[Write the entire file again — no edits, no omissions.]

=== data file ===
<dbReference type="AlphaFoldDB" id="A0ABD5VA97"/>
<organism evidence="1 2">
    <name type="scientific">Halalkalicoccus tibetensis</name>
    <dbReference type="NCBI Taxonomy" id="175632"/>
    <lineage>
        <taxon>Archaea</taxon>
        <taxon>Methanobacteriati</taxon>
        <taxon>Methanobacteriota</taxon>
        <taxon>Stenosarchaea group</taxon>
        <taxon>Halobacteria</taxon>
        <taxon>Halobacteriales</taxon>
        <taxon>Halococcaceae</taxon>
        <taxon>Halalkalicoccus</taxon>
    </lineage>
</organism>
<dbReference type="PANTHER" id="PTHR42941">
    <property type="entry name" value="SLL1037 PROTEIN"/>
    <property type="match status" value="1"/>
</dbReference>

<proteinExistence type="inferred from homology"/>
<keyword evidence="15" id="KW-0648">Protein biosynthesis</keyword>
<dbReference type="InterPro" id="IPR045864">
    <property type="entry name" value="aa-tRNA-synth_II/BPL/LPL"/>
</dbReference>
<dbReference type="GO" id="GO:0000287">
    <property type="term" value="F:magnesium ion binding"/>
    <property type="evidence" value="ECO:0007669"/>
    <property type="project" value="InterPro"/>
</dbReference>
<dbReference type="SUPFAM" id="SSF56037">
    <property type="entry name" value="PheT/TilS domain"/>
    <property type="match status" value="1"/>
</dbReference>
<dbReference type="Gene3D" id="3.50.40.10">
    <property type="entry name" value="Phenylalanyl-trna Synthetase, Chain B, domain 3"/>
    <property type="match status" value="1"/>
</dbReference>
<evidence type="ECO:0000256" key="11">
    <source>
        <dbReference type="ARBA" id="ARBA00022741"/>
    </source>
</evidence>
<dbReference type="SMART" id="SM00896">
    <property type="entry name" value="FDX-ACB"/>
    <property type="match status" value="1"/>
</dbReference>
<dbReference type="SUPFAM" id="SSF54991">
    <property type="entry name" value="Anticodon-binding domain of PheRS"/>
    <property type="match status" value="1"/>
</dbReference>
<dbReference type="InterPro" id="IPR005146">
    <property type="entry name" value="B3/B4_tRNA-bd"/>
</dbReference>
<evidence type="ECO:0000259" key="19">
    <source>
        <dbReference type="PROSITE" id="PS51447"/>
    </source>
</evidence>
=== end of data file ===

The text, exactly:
<dbReference type="AlphaFoldDB" id="A0ABD5VA97"/>
<organism evidence="1 2">
    <name type="scientific">Halalkalicoccus tibetensis</name>
    <dbReference type="NCBI Taxonomy" id="175632"/>
    <lineage>
        <taxon>Archaea</taxon>
        <taxon>Methanobacteriati</taxon>
        <taxon>Methanobacteriota</taxon>
        <taxon>Stenosarchaea group</taxon>
        <taxon>Halobacteria</taxon>
        <taxon>Halobacteriales</taxon>
        <taxon>Halococcaceae</taxon>
        <taxon>Halalkalicoccus</taxon>
    </lineage>
</organism>
<dbReference type="PANTHER" id="PTHR42941">
    <property type="entry name" value="SLL1037 PROTEIN"/>
    <property type="match status" value="1"/>
</dbReference>

<proteinExistence type="inferred from homology"/>
<keyword evidence="15" id="KW-0648">Protein biosynthesis</keyword>
<dbReference type="InterPro" id="IPR045864">
    <property type="entry name" value="aa-tRNA-synth_II/BPL/LPL"/>
</dbReference>
<dbReference type="GO" id="GO:0000287">
    <property type="term" value="F:magnesium ion binding"/>
    <property type="evidence" value="ECO:0007669"/>
    <property type="project" value="InterPro"/>
</dbReference>
<dbReference type="SUPFAM" id="SSF56037">
    <property type="entry name" value="PheT/TilS domain"/>
    <property type="match status" value="1"/>
</dbReference>
<dbReference type="Gene3D" id="3.50.40.10">
    <property type="entry name" value="Phenylalanyl-trna Synthetase, Chain B, domain 3"/>
    <property type="match status" value="1"/>
</dbReference>
<evidence type="ECO:0000256" key="11">
    <source>
        <dbReference type="ARBA" id="ARBA00022741"/>
    </source>
</evidence>
<dbReference type="SMART" id="SM00896">
    <property type="entry name" value="FDX-ACB"/>
    <property type="match status" value="1"/>
</dbReference>
<dbReference type="SUPFAM" id="SSF54991">
    <property type="entry name" value="Anticodon-binding domain of PheRS"/>
    <property type="match status" value="1"/>
</dbReference>
<dbReference type="InterPro" id="IPR005146">
    <property type="entry name" value="B3/B4_tRNA-bd"/>
</dbReference>
<evidence type="ECO:0000259" key="19">
    <source>
        <dbReference type="PROSITE" id="PS51447"/>
    </source>
</evidence>